It happens to the best of us: you’re out and about, and suddenly you think of something you need to do at home. Or, you’re looking at your pantry, and want to make sure you get the right groceries for the week. Out comes your phone and your note-taking app of choice. But which app is the best for you?
Google Keep is my personal favorite since I use the rest of Google’s services—but even if you’re not all-in on Google’s ecosystem, it’s worth taking a look at Keep.
Keep syncs all your notes to your Google account, so you know it’s backed up. You can read your notes on any device with the Google Keep app (iOS, Android, or Chrome extension) or by visiting the Google Keep web-page.
Keep lets you color code your notes, pin important stuff to the top of your list, and archive notes that you don’t want to see every day. As for the notes themselves, you can make a checklist, a drawing or a doodle, or just type in plain text. You can also record your voice, insert a drawing, or add a collaborator from your contacts. Keep goes one step further for voice recordings: you can have them automatically transcribed into text.
Keep is minimal compared to the other options, but that’s part of the beauty. You don’t have to sort through a bunch of options: just write down whatever’s on your mind. When you open Keep again, you don’t sort through a bunch of folders: everything is either staring you in the face or it’s archived.
If you prefer Microsoft’s services over Google’s, OneNote may be better for you. OneNote syncs with your Microsoft account, so you can add notes on your desktop (Windows and macOS) or smartphone (Android and iOS).
OneNote organizes your notes into Notebooks, so you can have different Notebooks for different topics. If there’s something you want to have as soon as you can, you can add the note to your homepage. The way OneNote organizes its notes won’t be for everyone, but the ability to add your favorite notes to your home screen should appease those—like me—who just prefer everything up front.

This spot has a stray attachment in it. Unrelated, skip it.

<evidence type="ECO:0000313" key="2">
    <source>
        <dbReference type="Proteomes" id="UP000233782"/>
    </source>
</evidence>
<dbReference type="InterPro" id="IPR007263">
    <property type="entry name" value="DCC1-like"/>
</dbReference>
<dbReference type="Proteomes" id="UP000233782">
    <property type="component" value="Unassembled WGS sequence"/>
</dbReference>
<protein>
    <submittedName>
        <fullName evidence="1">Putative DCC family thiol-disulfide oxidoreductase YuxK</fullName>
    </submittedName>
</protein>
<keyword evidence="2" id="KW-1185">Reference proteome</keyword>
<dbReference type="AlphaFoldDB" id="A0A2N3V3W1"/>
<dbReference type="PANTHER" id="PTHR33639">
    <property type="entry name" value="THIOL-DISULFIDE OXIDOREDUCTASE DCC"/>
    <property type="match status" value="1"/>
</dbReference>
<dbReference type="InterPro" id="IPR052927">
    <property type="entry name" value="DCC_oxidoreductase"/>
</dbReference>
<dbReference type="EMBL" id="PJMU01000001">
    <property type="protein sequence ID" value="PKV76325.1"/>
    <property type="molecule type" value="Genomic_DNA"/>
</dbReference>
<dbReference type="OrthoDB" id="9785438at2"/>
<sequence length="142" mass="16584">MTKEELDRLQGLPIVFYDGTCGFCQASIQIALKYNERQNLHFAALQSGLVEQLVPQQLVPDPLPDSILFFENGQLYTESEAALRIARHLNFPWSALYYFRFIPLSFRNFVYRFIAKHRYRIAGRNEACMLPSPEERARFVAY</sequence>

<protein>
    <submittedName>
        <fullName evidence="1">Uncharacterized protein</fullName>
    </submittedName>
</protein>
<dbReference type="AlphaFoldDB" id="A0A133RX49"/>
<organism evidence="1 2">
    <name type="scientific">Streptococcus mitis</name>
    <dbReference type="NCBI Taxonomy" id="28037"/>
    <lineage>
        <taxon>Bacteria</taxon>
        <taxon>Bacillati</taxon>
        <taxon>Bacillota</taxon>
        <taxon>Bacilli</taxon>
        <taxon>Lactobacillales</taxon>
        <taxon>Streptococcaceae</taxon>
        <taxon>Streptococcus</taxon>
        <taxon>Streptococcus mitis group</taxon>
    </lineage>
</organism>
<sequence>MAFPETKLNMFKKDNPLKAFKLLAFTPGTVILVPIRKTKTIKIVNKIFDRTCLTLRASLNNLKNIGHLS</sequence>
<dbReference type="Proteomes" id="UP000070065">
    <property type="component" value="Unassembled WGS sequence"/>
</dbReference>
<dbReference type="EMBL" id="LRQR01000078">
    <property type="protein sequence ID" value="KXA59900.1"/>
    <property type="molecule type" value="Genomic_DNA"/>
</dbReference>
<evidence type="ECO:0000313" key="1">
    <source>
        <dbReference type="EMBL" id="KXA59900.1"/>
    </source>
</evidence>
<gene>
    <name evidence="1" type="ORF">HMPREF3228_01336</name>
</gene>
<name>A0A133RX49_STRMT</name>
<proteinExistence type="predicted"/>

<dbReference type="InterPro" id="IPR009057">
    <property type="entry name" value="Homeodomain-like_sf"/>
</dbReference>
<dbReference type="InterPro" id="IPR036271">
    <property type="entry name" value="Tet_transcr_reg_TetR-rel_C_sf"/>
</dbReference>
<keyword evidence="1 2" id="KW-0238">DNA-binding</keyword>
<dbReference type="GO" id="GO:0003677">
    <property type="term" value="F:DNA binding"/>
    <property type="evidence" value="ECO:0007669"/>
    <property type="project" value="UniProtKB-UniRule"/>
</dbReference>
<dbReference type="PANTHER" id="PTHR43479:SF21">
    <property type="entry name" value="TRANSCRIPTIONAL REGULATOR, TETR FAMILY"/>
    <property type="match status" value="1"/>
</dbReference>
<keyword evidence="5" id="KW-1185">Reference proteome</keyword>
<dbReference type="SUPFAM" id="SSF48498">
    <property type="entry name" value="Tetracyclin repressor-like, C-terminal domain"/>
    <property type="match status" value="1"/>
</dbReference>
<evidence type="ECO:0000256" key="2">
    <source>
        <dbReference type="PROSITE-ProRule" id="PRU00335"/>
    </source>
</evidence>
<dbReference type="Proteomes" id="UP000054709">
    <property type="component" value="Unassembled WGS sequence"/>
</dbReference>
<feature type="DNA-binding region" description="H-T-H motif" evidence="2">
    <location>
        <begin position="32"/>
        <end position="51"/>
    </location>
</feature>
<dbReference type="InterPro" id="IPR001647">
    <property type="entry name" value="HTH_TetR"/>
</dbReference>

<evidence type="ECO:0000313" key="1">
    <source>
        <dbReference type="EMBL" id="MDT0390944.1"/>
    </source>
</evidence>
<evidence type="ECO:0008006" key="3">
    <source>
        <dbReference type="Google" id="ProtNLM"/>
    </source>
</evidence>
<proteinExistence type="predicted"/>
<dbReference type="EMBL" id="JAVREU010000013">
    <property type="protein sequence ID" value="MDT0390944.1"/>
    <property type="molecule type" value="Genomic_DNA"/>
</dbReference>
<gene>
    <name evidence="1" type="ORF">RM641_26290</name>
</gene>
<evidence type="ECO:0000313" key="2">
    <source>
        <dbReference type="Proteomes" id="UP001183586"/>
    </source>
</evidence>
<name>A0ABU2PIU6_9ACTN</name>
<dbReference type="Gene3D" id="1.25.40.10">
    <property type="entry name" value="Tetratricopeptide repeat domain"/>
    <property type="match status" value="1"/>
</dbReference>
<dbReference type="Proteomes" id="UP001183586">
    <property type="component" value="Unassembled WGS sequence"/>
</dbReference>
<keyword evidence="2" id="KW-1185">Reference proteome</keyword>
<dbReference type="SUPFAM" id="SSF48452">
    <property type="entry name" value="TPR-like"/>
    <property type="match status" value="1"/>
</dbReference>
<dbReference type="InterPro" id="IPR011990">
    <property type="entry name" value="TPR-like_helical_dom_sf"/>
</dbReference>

OneNote is more full-featured than Keep. You can add pictures, voice memos, drawings, or checkboxes for a to-do list. OneNote can even turn your writing into regular text and clean up your scribbled math equations (plus, show you how to solve them). Of course, all those additional features come at the cost of some added complexity.
If you have a Samsung phone—especially a Galaxy Note—you’re probably familiar with Samsung Notes. If you don’t use it, it’s a handy alternative, particularly if you organize your notes at all. Samsung Notes lets you break things down into different Collections, but you can also view all of your notes on a single page. You can also set important notes as favorites, or sort notes by title, date created or date modified.
If you’re using the S-Pen with your Galaxy Note, you’ll be happy to know that Samsung Notes lets you scribble some words down onto a note, like in the photo at the beginning of this post. You can also attach a voice recording or a photo.
Where Samsung Notes comes up short is compatibility: it only works on Samsung phones. If you love your Galaxy that’s great, but not so much if you want to sync notes to a desktop or different mobile device.
Evernote has been out since dinosaurs roamed the Earth, but it’s still a great option in 2018. You can view your notes on your smartphone (Android and iOS), the Evernote app on Windows, or on Evernote’s webpage.
When it comes to writing a note, you can type in text, sketch with your finger or a stylus, insert diagrams or drawings, or record audio. You can also use speech-to-text to have Evernote transcribe your note for you if you’re on the go and don’t want to worry about typing.
Evernote organizes your notes into notebooks, but by default, you’ll see all your notes when you open the app. You can also share notes with other Evernote users, so your partner can help you with your grocery list.
As the name implies, SimpleNote tries to remove the barriers between you and your notes. It does this by offering simple, text-based notes. SimpleNote is more basic than the other options, but that means it doesn’t throw a bunch of distractions in your way when you’re just trying to jot something down for later. You can get to your notes on your smartphone (Android or iOS), desktop (Windows 10, Windows 7/8, macOS, and Linux), or by visiting SimpleNote’s webpage.
SimpleNote displays all of your notes up front, and you can organize them with tags. You can collaborate with other SimpleNote users, either with their email or by sharing a link to your note. As for the notes themselves, you can add text…and that’s it. No checkboxes, no images, no voice memos: just text. There’s nothing wrong with that, and it could be perfect if you prefer the basics.
Color is a great way to organize your notes, and ColorNote runs with that. You can create a note or to-do list and set its theme color right as you make it. ColorNote opens to a list of all your notes, but you can sort by name, created time, modified time, color, or reminder time.
You can only add text to each note, so no adding a diagram or doodling with your stylus. You can archive notes, but there isn’t the option for folders or tags.
Availability is the biggest downside to ColorNote: it’s only available on Android. If you only want your notes on your phone, that’s fine, but it’d be nice to be able to view them on a desktop web browser as well.
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